Most people think of sexual harassment as a women’s issue, but people of any gender or orientation can face sexual harassment and inappropriate sexual attitudes in the workplace. While women often report sexual harassment, that doesn’t mean they are the only ones to experience inappropriate or uncomfortable advances while at work.
Men can as easily wind up the victims of sexual harassment due to a number of different factors in the workplace. Unfortunately, given the common misconception that only female workers experience sexual harassment, many men are reticent to come forward after enduring abuse in the workplace.
Sexual advances or toxic work environments can happen to anyone
Understanding what actually constitutes sexual harassment can help you better determine if you’ve experienced it in your workplace. The two primary forms of sexual harassment involve either the creation of a hostile work environment or the attempt to solicit sexual or romantic favors from someone else in return for workplace benefits, like a raise.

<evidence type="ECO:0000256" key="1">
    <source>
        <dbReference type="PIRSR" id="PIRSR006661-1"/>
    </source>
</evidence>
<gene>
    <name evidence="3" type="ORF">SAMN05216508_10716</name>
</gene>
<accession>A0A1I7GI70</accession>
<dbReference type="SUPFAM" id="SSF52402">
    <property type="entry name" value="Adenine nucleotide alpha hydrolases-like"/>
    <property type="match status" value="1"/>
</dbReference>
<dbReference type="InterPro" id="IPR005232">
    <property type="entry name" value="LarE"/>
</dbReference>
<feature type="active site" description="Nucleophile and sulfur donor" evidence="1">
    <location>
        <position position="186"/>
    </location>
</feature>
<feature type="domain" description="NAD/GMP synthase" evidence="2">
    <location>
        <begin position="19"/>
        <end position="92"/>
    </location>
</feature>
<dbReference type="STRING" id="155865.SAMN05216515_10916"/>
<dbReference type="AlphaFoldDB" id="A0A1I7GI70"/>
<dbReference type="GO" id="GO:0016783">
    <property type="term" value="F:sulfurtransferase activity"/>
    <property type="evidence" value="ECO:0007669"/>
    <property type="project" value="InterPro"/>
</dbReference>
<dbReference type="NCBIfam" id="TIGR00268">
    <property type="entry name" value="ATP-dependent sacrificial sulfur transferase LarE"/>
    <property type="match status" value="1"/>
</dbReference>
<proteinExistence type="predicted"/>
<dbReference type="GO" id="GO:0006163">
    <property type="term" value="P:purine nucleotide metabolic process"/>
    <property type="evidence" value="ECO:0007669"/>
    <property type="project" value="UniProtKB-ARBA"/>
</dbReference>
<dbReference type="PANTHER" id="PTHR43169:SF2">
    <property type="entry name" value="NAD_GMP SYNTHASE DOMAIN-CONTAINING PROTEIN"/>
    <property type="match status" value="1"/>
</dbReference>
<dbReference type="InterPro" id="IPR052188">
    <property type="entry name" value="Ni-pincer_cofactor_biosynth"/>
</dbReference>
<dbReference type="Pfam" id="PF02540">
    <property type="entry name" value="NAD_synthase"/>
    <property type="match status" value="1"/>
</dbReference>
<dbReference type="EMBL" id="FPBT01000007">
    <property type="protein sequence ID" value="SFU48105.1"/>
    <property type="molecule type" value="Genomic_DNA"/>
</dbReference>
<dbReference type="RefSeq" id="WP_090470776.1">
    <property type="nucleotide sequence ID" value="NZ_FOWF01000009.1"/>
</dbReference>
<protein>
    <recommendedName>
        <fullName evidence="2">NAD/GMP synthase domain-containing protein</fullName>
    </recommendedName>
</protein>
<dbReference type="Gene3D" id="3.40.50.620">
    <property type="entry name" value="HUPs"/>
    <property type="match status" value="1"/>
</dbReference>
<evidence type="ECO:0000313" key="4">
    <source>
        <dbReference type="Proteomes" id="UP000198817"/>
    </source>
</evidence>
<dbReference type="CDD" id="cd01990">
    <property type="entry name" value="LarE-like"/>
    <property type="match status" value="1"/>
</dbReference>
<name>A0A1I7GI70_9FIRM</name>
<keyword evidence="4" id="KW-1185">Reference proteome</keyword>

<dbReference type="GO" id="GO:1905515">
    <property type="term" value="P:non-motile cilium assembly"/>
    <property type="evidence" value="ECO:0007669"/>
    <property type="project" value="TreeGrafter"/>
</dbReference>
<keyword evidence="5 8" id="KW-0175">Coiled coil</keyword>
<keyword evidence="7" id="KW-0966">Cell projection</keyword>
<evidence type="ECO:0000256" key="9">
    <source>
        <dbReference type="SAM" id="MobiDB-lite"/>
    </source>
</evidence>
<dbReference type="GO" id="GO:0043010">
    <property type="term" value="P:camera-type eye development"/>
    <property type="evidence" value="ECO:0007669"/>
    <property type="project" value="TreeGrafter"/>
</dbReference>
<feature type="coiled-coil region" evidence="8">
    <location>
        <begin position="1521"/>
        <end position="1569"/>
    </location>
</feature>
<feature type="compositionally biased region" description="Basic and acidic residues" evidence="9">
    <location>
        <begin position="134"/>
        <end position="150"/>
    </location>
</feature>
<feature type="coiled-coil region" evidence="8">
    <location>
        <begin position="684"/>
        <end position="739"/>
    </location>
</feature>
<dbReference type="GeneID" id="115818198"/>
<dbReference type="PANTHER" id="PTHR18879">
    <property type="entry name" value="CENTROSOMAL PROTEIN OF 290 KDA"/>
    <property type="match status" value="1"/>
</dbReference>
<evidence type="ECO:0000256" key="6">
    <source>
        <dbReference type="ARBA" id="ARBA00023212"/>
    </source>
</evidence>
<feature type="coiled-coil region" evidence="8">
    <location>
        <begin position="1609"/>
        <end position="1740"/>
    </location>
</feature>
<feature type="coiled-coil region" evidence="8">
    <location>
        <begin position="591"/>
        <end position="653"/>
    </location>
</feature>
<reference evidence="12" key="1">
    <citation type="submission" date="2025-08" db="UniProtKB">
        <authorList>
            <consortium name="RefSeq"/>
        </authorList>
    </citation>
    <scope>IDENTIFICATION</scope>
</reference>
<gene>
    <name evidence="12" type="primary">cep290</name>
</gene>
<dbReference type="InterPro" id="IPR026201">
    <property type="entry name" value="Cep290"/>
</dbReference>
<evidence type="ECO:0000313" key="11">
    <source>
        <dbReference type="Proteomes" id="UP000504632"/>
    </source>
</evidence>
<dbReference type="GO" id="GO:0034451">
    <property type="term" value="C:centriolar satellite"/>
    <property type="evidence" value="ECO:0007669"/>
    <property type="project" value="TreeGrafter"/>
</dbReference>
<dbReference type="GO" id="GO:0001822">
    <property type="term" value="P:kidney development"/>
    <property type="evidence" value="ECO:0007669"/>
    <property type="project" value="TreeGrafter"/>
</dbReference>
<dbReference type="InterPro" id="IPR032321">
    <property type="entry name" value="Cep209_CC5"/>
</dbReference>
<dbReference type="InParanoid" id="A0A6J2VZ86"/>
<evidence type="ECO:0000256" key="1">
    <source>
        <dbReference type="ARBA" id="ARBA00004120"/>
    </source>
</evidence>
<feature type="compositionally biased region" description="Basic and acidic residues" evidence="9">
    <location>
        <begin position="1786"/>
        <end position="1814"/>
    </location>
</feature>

It is possible for someone you work with to have a romantic or sexual interest in you that you do not reciprocate. As a man, you could potentially face unwanted advances from a female supervisor. Someone could try to seduce you at work or even use their managerial position as leverage. It’s also possible that a male co-worker who is attracted to other men could also make advances toward you.
However, flirting, quid pro quo offers and uncomfortable sexual advances in the workplace are not the only forms of sexual harassment a male employee could face. Other employees gossiping or joking about a worker’s orientation or sex life could also constitute sexual harassment if it creates a hostile work environment.